Monday, February 11, 2013

Parent-child alienation: Sibling perspective



In some parent-child alienation cases, siblings are alienated to different degrees or, more rarely, align with different parents, such that the family is cleaved—one set of siblings aligning with one parent and the other set aligning with the other parent. It is important in such instances for parents and divorce professionals to consider child-related factors, not just parent behaviors, to explain why a particular family falls out this way.

For example, one child might have a special affinity for one parent’s interests and temperament while their sibling is similarly attracted to the other parent.  In the case of an adult brother and sister who were alienated from their mother as children, for instance, the brother turned back towards the mother as he moved into a professional career similar to hers. His sister, in contrast, pursued a sales career like her father’s and remained estranged from the mother: “We don’t have anything in common.”

In other cases, older siblings may have established enough autonomy to resist the pressure to “choose sides” while their younger siblings succumb to such pressure and become alienated.  The opposite is also true—an adolescent sibling who blames one parent for the divorce may become alienated while their younger siblings, na├»ve to the circumstances of the divorce, remain positively connected to both parents.  The introduction of a step-parent and step-siblings can also impact one sibling differently than another. In one family, for example, a mother with two sons and a daughter married a man with three sons.  Her sons were delighted but the daughter felt outnumbered and picked upon by the five boys. She turned away from her mother, whom she blamed for this turn of events, and allied with her father.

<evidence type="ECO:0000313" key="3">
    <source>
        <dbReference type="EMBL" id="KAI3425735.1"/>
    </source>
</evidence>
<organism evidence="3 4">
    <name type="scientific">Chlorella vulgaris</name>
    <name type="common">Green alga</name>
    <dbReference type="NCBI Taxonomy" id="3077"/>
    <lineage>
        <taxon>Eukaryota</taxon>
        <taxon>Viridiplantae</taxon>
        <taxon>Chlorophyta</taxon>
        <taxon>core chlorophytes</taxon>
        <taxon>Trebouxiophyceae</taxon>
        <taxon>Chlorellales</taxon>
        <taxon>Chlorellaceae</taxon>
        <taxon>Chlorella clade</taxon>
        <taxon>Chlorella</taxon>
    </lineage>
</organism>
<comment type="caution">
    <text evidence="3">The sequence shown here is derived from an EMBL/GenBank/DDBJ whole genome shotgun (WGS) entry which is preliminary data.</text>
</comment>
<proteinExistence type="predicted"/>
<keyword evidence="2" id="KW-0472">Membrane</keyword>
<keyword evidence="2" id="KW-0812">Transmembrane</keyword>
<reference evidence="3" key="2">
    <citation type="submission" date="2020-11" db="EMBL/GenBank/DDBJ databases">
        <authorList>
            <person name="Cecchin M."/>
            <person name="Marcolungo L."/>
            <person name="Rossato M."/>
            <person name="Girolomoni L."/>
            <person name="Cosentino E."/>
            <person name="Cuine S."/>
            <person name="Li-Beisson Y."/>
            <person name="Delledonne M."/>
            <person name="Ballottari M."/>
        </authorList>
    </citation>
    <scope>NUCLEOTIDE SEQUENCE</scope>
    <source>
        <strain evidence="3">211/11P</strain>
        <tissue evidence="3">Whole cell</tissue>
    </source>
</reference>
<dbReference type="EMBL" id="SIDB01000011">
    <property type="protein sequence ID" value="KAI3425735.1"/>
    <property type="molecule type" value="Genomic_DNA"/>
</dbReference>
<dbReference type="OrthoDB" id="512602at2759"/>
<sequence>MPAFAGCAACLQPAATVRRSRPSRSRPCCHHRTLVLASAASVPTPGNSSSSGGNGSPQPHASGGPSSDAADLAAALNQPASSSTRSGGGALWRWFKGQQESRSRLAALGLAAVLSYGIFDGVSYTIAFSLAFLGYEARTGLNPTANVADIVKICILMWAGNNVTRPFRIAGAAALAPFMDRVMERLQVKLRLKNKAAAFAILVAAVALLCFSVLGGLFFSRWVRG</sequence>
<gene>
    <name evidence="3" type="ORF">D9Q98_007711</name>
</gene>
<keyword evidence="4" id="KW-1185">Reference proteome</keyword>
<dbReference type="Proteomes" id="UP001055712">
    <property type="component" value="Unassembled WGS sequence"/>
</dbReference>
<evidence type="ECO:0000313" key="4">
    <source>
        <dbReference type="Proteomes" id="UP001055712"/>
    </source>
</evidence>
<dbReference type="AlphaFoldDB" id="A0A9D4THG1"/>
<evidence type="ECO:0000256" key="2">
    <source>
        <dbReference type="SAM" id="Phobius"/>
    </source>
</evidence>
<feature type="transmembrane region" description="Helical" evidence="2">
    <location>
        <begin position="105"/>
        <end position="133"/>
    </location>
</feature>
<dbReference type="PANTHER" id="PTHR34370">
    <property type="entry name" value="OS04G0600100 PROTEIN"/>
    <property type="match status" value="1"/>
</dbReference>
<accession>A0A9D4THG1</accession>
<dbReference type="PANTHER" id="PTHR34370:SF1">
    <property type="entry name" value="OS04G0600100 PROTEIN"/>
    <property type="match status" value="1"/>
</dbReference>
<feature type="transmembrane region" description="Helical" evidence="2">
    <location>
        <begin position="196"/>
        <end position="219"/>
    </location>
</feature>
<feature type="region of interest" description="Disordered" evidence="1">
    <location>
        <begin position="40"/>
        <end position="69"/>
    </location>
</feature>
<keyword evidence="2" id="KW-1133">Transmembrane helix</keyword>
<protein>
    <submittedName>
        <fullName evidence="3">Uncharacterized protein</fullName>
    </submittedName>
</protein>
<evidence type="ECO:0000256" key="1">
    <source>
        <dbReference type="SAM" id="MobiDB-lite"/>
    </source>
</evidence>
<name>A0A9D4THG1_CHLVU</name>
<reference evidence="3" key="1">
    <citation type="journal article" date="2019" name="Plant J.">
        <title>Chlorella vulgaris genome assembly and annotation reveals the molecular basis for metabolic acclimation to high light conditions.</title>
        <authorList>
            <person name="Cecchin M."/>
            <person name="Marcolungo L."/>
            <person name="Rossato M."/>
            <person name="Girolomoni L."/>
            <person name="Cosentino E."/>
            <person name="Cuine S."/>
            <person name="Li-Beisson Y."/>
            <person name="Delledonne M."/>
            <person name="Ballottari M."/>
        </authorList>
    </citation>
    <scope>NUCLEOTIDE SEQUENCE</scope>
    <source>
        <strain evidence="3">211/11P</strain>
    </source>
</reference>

Yet another factor operates when a sibling is determined to establish a unique place within the family—perhaps to establish a separate identity, perhaps to reduce competitive tensions. One divorced family had two adolescent boys, the older of whom was a nationally ranked athlete and honor roll student being recruited by several Ivy League colleges.  His younger brother, perceiving that he could not match his brother’s academic and athletic accomplishments, struggled until his father arranged for him to take flying lessons. He discovered there a talent and an interest that allowed him to achieve success without being compared to his brother—but he felt frustrated by his mother’s disapproval for an activity she deemed dangerous.  Determined not to be dissuaded, he subsequently refused to spend time with her until she accepted his newly found passion.

It is critical for parents and divorce professionals confronting the problem of parent-child alienation not to become so over-focused on the parents'  behavior that they overlook or minimize such child-related factors.  In the instance of the boy who loved flying, for example, the mother alleged the father intentionally undermined her relationship to their son by signing him up for the lessons. She softened her position, however, as she came to understand her younger son’s view of himself in relation to his older brother and how important it was for him to feel he had something unique, something special about which he and the family could feel proud.  

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